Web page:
You can do this with MSXML2.XMLHTTP, just issue a GET request to the URL, then save the XMLHTTP.responseText into a String variable. – JimmyPena Jun 10 '12 at 14:06
The intrinsic AsyncRead method is available, there is also WinHTTP. Reg-free COM eliminates most issues around deployment simplicity for that matter. – Bob77 Jun 10 '12 at 14:37
I see no reason not to use the Internet Transfer control, but there are alternatives like calling WinINet directly. – Deanna Jun 11 '12 at 13:32
@Bob Riemersma May I ask, what is Reg-Free COM? It sounds interesting. – Erx_VB.NExT.Coder Jun 12 '12 at 8:29
up vote 2 down vote accepted

If you want to do this with pure VB, and no IE, then you can take advantage of a little-used features of the VB UserControl - async properties.

Create a new UserControl, and call it something like UrlDownloader. Set the InvisibleAtRuntime property to True. Add the following code to it:

Option Explicit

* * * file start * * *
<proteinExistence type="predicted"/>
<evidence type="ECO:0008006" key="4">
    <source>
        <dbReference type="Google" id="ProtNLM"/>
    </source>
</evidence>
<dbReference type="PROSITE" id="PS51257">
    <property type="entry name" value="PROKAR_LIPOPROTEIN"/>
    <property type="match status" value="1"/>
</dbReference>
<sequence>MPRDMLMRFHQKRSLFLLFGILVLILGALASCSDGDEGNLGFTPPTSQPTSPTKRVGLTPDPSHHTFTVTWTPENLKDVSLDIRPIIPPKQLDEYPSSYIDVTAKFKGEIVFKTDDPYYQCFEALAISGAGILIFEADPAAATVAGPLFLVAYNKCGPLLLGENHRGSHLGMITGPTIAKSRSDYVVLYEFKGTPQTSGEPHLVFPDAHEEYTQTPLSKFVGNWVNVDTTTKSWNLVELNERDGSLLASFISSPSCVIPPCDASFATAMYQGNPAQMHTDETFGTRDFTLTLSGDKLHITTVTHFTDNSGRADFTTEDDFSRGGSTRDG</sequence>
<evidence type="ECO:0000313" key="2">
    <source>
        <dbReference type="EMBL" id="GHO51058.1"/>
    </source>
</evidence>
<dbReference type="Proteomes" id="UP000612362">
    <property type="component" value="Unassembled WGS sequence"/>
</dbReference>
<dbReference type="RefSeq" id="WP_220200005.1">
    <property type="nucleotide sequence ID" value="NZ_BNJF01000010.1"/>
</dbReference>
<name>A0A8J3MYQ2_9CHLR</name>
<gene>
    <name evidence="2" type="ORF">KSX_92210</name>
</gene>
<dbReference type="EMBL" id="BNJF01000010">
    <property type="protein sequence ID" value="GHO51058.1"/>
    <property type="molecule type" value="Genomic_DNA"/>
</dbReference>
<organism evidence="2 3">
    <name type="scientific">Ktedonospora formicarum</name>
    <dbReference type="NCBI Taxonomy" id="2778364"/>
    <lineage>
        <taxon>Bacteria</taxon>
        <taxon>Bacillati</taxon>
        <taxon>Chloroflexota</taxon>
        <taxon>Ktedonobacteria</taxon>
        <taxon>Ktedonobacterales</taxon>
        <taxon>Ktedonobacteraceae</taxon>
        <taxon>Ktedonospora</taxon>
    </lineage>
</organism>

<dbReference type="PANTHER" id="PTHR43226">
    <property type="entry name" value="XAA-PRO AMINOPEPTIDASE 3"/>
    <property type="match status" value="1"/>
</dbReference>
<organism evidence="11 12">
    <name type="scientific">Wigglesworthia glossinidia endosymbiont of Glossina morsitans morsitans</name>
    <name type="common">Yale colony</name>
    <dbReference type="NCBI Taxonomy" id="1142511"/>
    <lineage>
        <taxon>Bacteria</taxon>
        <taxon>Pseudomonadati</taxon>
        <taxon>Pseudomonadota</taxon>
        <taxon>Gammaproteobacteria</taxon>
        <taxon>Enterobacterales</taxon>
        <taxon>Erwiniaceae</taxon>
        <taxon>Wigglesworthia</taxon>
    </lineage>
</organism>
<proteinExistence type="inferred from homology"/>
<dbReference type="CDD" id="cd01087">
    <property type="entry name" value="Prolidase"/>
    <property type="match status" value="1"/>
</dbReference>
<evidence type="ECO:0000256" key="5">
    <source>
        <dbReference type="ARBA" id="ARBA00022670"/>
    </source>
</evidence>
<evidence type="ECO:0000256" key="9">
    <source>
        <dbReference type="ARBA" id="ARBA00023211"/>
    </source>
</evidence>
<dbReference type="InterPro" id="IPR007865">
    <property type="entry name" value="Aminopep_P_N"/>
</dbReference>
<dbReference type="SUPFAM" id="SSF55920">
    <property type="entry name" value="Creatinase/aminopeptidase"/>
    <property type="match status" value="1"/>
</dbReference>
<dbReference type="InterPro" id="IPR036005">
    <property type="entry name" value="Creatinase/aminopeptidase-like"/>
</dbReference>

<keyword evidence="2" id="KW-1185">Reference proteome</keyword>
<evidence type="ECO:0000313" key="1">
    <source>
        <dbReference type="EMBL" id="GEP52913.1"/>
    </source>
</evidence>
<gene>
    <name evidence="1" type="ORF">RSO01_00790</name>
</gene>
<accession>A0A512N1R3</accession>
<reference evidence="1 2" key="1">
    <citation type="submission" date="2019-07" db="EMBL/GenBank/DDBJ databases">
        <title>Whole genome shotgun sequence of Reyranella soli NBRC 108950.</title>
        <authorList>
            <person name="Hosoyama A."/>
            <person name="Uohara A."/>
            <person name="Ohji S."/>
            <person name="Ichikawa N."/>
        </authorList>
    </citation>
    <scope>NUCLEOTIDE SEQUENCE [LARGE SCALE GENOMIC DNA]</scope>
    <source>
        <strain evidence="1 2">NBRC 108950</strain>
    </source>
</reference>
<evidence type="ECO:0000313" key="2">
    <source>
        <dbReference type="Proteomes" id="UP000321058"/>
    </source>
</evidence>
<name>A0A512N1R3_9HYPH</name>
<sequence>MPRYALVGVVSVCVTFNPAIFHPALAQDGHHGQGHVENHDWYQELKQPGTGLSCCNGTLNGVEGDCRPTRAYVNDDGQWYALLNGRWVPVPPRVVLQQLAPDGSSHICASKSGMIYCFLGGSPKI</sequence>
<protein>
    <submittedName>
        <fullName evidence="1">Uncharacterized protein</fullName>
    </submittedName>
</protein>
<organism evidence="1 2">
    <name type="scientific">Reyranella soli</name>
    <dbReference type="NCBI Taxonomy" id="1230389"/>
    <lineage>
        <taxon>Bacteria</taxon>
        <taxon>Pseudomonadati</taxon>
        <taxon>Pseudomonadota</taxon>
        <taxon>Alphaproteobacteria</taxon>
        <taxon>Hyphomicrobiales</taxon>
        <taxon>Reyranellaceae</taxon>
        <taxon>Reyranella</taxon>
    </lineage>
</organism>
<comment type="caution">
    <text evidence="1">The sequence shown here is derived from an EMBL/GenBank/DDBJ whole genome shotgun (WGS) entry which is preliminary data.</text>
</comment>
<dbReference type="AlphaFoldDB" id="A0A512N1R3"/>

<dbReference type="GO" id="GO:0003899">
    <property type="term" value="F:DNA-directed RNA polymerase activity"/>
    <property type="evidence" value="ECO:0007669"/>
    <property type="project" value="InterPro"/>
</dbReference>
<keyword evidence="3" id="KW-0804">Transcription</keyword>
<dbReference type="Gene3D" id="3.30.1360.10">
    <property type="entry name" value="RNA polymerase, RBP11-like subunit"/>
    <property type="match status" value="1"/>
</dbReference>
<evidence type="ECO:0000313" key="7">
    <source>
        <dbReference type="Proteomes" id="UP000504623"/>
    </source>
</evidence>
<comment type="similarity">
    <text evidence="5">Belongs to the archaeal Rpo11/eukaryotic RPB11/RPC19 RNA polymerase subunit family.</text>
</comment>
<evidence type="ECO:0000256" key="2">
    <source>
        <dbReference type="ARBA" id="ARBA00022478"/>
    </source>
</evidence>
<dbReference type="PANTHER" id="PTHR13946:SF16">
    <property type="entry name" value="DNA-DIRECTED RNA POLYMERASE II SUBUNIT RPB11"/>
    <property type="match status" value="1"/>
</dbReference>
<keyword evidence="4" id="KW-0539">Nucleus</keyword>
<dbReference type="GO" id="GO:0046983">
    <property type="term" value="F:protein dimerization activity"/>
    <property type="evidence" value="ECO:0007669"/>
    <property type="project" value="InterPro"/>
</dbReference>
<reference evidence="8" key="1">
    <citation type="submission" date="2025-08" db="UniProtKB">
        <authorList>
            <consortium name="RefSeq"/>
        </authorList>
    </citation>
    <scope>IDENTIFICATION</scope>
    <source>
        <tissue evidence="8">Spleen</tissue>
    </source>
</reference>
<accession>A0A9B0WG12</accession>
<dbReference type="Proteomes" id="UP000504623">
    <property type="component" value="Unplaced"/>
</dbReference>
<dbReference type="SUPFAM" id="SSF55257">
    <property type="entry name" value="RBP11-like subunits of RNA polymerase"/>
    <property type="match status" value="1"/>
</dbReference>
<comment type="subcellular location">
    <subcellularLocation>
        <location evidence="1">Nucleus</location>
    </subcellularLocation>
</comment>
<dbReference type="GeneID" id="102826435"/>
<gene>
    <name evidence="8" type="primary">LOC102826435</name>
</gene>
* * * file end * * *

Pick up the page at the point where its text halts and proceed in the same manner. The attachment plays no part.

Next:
Private Const m_ksProp_Data         As String = "Data"

Private m_bAsync                    As Boolean
Private m_sURL                      As String

Public Event AsyncReadProgress(ByRef the_abytData() As Byte)
Public Event AsyncReadComplete(ByRef the_abytData() As Byte)

Public Property Let Async(ByVal the_bValue As Boolean)
    m_bAsync = the_bValue
End Property

Public Property Get Async() As Boolean
    Async = m_bAsync
End Property

Public Property Let URL(ByVal the_sValue As String)
    m_sURL = the_sValue
End Property

Public Property Get URL() As String
    URL = m_sURL
End Property

Public Sub Download()

    UserControl.AsyncRead m_sURL, vbAsyncTypeByteArray, m_ksProp_Data, IIf(m_bAsync, 0&, vbAsyncReadSynchronousDownload)

End Sub

Private Sub UserControl_AsyncReadComplete(AsyncProp As AsyncProperty)

    If AsyncProp.PropertyName = m_ksProp_Data Then
        RaiseEvent AsyncReadComplete(AsyncProp.Value)
    End If

End Sub

Private Sub UserControl_AsyncReadProgress(AsyncProp As AsyncProperty)

    If AsyncProp.PropertyName = m_ksProp_Data Then
        Select Case AsyncProp.StatusCode
        Case vbAsyncStatusCodeBeginDownloadData, vbAsyncStatusCodeDownloadingData, vbAsyncStatusCodeEndDownloadData
            RaiseEvent AsyncReadProgress(AsyncProp.Value)